In-Network / Out-of-Network: These terms describe both healthcare service providers (doctors and specialists) and establishments (hospitals and pharmacies). The costs of healthcare services differ depending on whether you receive them from in- or out-of-network providers, so it’s important to know who and what is included in your health insurance network. Your insurance company’s website should provide a search tool or a list to find contracted in-network providers near you. Also, some doctors won’t accept some insurance companies—so when you schedule an appointment with someone new, it’s always a good idea to ask the receptionist if the office accepts your insurance.
Co-payments:A set fee you pay to an in-network health provider at the time of service. The remaining cost of the service or prescription is paid by the insurance company. Services like doctor visits, filled prescriptions, diagnostic tests, x-rays, and hospital visits each have their own co-pay amount, but the amount you pay for each type of service is consistent across covered providers. (You’ll pay the same amount to any OB/GYN for your annual exam, but that amount is different than what you’d pay to see a chiropractor about your back). Co-payments may not count towards your deductible, which is good to know ahead of time.
Co-insurance: The percentage of your healthcare payments you will pay after your deductible has been met, or the percentage you’ll pay if you get out-of-network healthcare. Your company will pick up the rest—typically, at a 20/80 split (you pay 20%, they pay 80%). But while they may still be paying most of the bill, your 20% of a few big items can add up fast, so you’re usually better off staying in-network for expensive services like hospital visits. However, co-insurance, unlike co-payments, usually do count toward your deductible. <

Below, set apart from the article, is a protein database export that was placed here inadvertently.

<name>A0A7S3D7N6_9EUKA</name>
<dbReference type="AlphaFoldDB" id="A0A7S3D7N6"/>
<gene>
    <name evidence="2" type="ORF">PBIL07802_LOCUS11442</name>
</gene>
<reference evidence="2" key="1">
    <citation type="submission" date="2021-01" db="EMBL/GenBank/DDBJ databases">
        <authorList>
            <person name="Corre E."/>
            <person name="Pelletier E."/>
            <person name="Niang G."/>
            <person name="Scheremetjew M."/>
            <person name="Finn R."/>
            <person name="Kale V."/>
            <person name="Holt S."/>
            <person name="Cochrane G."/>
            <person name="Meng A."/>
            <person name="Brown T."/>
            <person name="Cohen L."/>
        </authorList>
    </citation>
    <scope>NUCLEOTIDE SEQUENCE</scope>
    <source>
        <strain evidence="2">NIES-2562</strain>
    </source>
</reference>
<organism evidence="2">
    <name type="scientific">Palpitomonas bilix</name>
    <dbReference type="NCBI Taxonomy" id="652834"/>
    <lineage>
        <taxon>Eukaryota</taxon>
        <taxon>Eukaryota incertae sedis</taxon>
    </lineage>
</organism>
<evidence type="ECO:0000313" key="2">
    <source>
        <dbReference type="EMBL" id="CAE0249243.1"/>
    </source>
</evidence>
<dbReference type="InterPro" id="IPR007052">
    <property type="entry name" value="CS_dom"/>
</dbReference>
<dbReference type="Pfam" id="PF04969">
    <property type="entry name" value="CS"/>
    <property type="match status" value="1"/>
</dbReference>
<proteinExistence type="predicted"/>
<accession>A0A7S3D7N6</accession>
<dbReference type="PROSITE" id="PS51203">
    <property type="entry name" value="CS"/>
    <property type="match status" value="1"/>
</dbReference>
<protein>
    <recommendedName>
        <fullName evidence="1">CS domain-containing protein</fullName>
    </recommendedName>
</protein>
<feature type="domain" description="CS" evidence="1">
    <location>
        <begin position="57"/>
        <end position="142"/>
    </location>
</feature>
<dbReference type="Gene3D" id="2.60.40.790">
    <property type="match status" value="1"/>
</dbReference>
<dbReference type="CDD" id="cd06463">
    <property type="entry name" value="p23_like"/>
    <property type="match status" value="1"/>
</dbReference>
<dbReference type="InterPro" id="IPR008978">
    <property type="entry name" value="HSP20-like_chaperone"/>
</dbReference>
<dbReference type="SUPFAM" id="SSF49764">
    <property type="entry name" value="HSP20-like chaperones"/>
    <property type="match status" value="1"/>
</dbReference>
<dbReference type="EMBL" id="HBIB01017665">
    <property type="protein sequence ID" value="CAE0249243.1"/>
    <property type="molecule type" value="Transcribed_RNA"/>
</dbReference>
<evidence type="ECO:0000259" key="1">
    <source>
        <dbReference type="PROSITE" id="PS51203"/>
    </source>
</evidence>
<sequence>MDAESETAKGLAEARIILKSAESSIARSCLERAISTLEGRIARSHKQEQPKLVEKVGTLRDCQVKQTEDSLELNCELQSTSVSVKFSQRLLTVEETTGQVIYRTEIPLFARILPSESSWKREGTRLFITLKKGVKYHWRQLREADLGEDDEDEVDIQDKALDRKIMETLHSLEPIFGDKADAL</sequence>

(Maximum) Out-of-Pocket:The total annual amount you can be responsible for paying to cover your healthcare expenses. This figure includes your deductible and a stated combination of co-pays and co-insurance, but generally does not include the cost of your premium. After you hit your maximum out-of-pocket for the year, your insurance will pay for everything (up to your limit—though that’s likely in the half-million-plus range).
Preventative Care: Screenings and immunizations that insurance companies are currently required to cover under the Affordable Care Act. If you belong to a group policy that’s several years old, it may not be grandfathered in yet, but these measures to keep you well should be offered at a low co-pay or co-insured cost.